A federal judge has ruled that a UCLA-run elementary school may continue to use ethnicity as an admissions criteria because it is one of the nation’s last remaining “laboratory” schools.
In an opinion released Wednesday, U.S. District Judge David Kenyon found that the Corrine A. Seeds University Elementary School--known as UES--must assemble a student body that reflects California’s racial and economic diversity to do credible research that benefits the state’s schoolchildren.
School officials “have successfully proven that the use of racial and ethnic identity criteria in UES’s admission policy is narrowly tailored to serve the purpose of a compelling state interest,” Kenyon wrote.
The ruling means that the school, which is on UCLA’s campus, will be allowed to conduct itself in stark contrast to UC, which has banned consideration of race, ethnicity or gender in admissions to its graduate and professional schools. That ban will be extended to undergraduate admissions next year.
Kenyon’s ruling came in a lawsuit filed against the UC Board of Regents in 1995 by the mother of a Brentwood girl, alleging that the school had unfairly excluded her child. The same year, the judge ordered that the 4-year-old, Keeley Tatsuyo Hunter, be admitted to the school pending resolution of the lawsuit. She has been a student there ever since.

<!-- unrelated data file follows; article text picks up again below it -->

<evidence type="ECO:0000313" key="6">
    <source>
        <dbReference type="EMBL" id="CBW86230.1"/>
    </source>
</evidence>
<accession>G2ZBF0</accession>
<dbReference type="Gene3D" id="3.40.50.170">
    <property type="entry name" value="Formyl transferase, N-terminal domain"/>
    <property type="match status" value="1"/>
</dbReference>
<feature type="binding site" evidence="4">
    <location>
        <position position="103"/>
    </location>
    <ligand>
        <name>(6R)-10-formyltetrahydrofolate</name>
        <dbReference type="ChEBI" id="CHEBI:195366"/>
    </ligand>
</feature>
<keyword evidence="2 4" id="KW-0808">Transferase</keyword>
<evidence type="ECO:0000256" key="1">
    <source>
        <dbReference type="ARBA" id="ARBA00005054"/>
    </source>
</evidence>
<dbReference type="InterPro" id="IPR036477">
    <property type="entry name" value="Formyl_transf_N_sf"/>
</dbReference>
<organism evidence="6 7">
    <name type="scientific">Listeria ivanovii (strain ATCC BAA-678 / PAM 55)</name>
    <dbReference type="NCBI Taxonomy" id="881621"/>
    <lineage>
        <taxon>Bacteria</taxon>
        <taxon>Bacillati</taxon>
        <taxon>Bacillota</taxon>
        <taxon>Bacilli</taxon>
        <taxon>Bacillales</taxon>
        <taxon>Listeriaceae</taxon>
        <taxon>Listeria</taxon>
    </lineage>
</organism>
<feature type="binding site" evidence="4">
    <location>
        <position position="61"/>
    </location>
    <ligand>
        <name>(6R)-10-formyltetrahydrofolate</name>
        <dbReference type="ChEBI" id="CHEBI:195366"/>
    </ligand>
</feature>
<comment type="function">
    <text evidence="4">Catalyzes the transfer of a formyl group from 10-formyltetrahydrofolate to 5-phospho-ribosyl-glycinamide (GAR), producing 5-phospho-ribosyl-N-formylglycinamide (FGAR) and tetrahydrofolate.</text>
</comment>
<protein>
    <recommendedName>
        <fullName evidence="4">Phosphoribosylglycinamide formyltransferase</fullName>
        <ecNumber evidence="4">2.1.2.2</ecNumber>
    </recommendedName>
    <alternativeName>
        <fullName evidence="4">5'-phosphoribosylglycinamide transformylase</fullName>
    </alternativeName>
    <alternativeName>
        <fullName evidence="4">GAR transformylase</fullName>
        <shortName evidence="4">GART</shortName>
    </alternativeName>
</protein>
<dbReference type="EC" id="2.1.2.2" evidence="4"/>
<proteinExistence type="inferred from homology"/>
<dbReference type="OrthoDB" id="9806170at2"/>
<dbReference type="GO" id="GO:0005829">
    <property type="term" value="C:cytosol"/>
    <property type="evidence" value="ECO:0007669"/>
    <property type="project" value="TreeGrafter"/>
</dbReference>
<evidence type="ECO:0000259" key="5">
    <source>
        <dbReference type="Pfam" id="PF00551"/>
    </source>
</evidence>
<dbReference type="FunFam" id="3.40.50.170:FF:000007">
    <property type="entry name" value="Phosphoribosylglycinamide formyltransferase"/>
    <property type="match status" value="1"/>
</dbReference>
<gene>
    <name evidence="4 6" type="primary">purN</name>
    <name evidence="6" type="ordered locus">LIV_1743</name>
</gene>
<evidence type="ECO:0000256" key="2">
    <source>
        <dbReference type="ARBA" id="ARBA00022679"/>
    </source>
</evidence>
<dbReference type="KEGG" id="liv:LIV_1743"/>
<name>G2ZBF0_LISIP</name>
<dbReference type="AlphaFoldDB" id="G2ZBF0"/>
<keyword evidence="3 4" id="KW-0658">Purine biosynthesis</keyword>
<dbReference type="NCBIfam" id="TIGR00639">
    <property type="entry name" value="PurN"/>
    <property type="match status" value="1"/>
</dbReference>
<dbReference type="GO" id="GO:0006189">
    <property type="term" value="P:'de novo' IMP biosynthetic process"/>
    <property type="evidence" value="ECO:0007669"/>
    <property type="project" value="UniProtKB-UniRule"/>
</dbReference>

In his action this week, Kenyon vacated his earlier order, meaning that it would be legal for the school to ask the girl to leave.
UCLA Vice Chancellor Ted Mitchell said school officials have not yet decided whether she will be allowed to stay.
“The judge has clearly decided that Keeley should not be treated with any special preference from this point on. That does throw the decision to us,” he said. “But we’ve always said that this is not a court case about a little girl. This is a court case about a serious matter of principle. And that will drive our thinking.”
The 1995 lawsuit also complained that the school favored the children of the rich, but that allegation was no longer at issue.